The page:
you resize the Form using cm("fs"), (bio) is resized accordingly.

Whenever you like to have a drawing surface which exceeds the Form's client size, you need to
install scrollbars. You dtermine the width and height of the necessary (bio), and call methods
cm("fbh") and cm("fbv") to install the horizontal and vertical bars and create a new (bio) of the 
required size at the same time.

PC# simplification of mouse event handling:

When you write your code, you know only the Form size which you have selected or the PC# default
size if you have made no selection. The locations of your drawings are made relative to the
center of the default bitmap object (bio)  If you have some drawings which you like to display
independantly from (bio) (See Example 12 - Handling Controls), you set their locations relative 
to the center of the present bitmap object (bip)

When the user clicks at a specific point on the Form, you know which object he or she has clicked
at and set your event handling code accordingly. Normally, if your class is not extending (pcs)
and this was all you have done, your software will run fine as long as the user keeps the form at
its original size and keeps the scrollbars at their zero positions. Practically, the user may do
one or more of the following:

(1) Maximizes the form.
(2) Reduces or expands form size horizontally and/or vertically by dragging its top, bottom, 
    left side and/or right side.
(3) Changes positions of the scrollbars.

When this is done, your code will fail unless you have made an adjustment for all these Form 
resizing and repositioning possibilities.

PC# has done this job for you. So, if your class extends class (pcs), write your code as if the
Form will always stay at original size and position and always start your mouse event handling
section in method update() with one of these two method calls:

gm("brc"); // Adjust mouse coordinates to make them relative to the center of original (bio)
gm("bdc"); // Adjust mouse coordinates to make them relative to the center of original (bip)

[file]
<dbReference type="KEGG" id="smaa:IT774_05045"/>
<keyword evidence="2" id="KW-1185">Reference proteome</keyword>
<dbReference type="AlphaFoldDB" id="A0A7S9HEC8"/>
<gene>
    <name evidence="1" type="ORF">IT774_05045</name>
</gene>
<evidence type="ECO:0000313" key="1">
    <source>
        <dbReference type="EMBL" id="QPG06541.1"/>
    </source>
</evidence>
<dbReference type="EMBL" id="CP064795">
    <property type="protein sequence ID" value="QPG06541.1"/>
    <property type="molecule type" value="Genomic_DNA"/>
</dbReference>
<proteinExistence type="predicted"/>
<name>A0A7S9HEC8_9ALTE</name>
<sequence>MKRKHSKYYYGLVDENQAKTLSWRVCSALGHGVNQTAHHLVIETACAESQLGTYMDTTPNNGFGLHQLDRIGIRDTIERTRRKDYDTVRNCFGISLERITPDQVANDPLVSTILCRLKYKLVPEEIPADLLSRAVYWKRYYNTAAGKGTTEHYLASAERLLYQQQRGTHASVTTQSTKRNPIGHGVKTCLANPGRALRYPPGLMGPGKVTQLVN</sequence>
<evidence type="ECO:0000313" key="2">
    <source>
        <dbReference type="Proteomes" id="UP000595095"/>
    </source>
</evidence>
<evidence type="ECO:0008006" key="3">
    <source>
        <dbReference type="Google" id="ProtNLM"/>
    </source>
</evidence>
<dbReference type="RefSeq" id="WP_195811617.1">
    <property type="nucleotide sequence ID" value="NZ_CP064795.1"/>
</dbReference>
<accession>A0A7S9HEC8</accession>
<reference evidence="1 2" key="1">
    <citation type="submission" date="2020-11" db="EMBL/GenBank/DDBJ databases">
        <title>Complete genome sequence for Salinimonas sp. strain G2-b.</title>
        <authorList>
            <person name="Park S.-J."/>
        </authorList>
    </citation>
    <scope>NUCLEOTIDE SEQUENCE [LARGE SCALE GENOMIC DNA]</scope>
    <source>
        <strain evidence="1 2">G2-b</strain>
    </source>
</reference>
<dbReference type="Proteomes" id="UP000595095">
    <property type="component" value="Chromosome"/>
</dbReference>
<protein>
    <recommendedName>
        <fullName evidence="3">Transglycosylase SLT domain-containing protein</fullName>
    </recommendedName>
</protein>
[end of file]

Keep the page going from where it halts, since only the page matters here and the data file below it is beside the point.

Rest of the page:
You use method gm("bdc") when the object to be clicked on is part of (bip) and made to be 
scrollbar independant using method gm("bdf") or gm ("bdd")

You use method gm("brc") when the object to be clicked on is either drawn on (bio) or drawn on
(bip) and allowed to scroll with (bio) using method gm("bd")

The mouse coordinates come assigned to (oxf,oyf), the two methods receive them, modify them and
return them also assigned to (oxf,oyf)

PC# simplification of keyboard event handling:

When method update() is called after a key has been pressed, it receives two parameters, (oc)
and (ob)  The type char variable (oc) can be assigned either an ordinary ASCII character or a 
code which represents a special function key.

The boolean variable (ob) is a flag which tells which character type (oc) contains. If (ob=false)
the character in (oc) is a standard ASCII char. If (ob=true) the character in (oc) is a special
function key code.

Standard ASCII characters:

We mean by standard ASCII character any alphanumeric char. It can be lower cased or upper cased.
It can contain non-printable char's with ASCII codes in the range (0:31) like the [TAB], 
[BACKSPACE] and [ESCAPE] whose ASCII codes (in order) are 9,8 and 27.

Additionally, when the [Control] key is pressed in addition to any alphabetic char, (oc) receives
a character with ASCII code in the range (1:26)

Special function key codes:

These codes are assigned to (oc) whenever one of the special function keys is pressed. They are
as follows:

Arrow Keys   : l = Left Arrow   r = Right Arrow   u = Up Arrow      d: Down Arrow.

Insert/Delete: i =  Insert key  e = Delete key

Lock Keys    : c = Caps Lock    n = Numeric Lock  s = Scroll Lock

Page Up/Down : U = Page Up      D = Page Down

Restart/Exit : B = Break        H = Home

Other Keys   : a = Alt          h = help          p = Print Screen

Function Keys: 1 = F1           2 = F2            3 = F3            4 = F4             5 = F5
               6 = F6           7 = F7            8 = F8            9 = F9             0 = F10


The text input device is the device to expect receiving user's input data from.
It can be one of the following:

(1) The Keyboard. This is the default.